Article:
It’s no wonder many companies turn to content marketing, which can be a cheaper and more effective way to attract website traffic and generate qualified leads. The good news is quality content marketing involves creating precisely the type of original, helpful content Google favors. It’s about helping people answer a question, solve a problem or accomplish a task through websites, blogs, news sites, guides, white papers, webinars and videos. Because content is distributed on multiple channels, including email, social media and paid media, it can reduce reliance on search marketing.

Companies can shift the balance back to people-first content while still maintaining SEO best practices. Google looks at numerous signals to determine content quality, including user activity like pageviews, engagement rate and backlinks.

For example, marketers often aspire to appear in the “featured snippets” section at the top of search results for common queries such as “What is the traveler decision journey?” To attain these coveted positions, marketers should focus on publishing helpful, concise, promotion-free answers optimized to appeal to people and web crawlers.

Cue the blushing emoji. So much content created by travel and tech companies leans toward the trite and superficial because it’s relegated to junior employees, ad agencies or SEO experts who have little or no hospitality experience. But as long as it’s stuffed with keywords and optimized for search, nobody cares, right?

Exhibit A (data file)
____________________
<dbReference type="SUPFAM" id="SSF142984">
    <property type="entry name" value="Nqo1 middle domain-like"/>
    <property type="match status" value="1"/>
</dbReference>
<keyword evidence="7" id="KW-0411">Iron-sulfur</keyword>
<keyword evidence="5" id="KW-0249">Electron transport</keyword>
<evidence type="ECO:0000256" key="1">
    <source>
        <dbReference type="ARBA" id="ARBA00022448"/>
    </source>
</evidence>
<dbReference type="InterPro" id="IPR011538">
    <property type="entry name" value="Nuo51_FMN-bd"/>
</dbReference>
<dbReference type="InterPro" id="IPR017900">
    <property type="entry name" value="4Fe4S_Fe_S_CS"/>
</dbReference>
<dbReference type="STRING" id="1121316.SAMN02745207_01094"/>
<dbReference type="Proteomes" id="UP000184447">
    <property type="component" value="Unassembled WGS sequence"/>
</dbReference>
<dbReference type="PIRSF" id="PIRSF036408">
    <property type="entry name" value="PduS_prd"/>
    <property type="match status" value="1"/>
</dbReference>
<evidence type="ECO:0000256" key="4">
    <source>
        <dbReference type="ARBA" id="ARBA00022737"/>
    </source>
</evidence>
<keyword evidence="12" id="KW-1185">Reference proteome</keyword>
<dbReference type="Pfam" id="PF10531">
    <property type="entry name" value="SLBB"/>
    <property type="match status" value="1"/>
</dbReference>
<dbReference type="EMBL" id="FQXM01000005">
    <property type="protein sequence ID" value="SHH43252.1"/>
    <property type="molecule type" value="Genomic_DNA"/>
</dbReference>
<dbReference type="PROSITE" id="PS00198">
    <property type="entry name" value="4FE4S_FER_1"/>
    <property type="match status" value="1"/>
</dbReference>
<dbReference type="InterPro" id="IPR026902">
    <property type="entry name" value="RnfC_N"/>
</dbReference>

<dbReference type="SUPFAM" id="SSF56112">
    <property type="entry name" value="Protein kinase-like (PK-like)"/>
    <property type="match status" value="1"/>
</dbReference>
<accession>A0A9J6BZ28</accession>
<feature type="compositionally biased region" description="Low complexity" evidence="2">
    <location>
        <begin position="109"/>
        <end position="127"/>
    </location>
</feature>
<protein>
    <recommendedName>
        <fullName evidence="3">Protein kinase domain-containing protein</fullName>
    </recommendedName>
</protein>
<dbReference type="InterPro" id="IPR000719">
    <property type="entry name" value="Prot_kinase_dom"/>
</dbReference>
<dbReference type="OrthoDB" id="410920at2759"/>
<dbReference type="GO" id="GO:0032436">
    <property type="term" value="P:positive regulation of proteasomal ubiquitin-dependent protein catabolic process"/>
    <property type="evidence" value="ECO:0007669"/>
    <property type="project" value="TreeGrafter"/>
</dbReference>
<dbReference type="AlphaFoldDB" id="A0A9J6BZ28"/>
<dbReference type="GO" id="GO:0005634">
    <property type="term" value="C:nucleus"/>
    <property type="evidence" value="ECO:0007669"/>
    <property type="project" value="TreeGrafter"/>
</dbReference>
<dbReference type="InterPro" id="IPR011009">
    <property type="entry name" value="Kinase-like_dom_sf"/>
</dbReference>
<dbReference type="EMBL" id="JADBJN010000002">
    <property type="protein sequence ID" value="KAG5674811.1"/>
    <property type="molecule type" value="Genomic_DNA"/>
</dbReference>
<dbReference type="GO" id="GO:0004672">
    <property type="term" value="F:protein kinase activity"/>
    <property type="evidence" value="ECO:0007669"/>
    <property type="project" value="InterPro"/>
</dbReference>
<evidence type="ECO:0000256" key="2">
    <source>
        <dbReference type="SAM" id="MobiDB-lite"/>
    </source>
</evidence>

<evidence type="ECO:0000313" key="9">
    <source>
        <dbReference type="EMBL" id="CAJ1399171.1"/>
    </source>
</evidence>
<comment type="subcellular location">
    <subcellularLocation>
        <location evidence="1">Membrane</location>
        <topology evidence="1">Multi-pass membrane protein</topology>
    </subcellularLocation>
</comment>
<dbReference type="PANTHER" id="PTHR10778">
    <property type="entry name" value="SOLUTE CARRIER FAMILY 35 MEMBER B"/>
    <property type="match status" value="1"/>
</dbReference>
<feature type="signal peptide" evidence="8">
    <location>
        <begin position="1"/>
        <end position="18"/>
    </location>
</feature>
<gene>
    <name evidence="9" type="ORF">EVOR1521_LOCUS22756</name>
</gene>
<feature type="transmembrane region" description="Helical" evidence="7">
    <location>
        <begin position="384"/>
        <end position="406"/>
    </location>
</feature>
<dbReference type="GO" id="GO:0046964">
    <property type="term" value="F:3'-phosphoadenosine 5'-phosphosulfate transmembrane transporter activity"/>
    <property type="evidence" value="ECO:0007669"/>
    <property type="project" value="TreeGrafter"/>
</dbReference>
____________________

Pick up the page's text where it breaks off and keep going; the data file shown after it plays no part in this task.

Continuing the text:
Well, Google cares, and it could affect your entire site. “Any content—not just unhelpful content—on sites determined to have relatively high amounts of unhelpful content overall is less likely to perform well in Search,” the company warns.

And, in fact, readers care too. When content is little more than clickbait, with catchy headlines that fail to deliver on promises, it puts off readers, signalling to Google it offers little of value. It won’t drive the clicks, engagement and leads marketers seek.

Creating content that demonstrates first-hand experience and depth of knowledge requires talent and a lot of work. If creators don’t have all the skills required, including senior-level travel industry experience, writing skills, product knowledge and basic SEO skills—and few do—it must be a collaborative effort.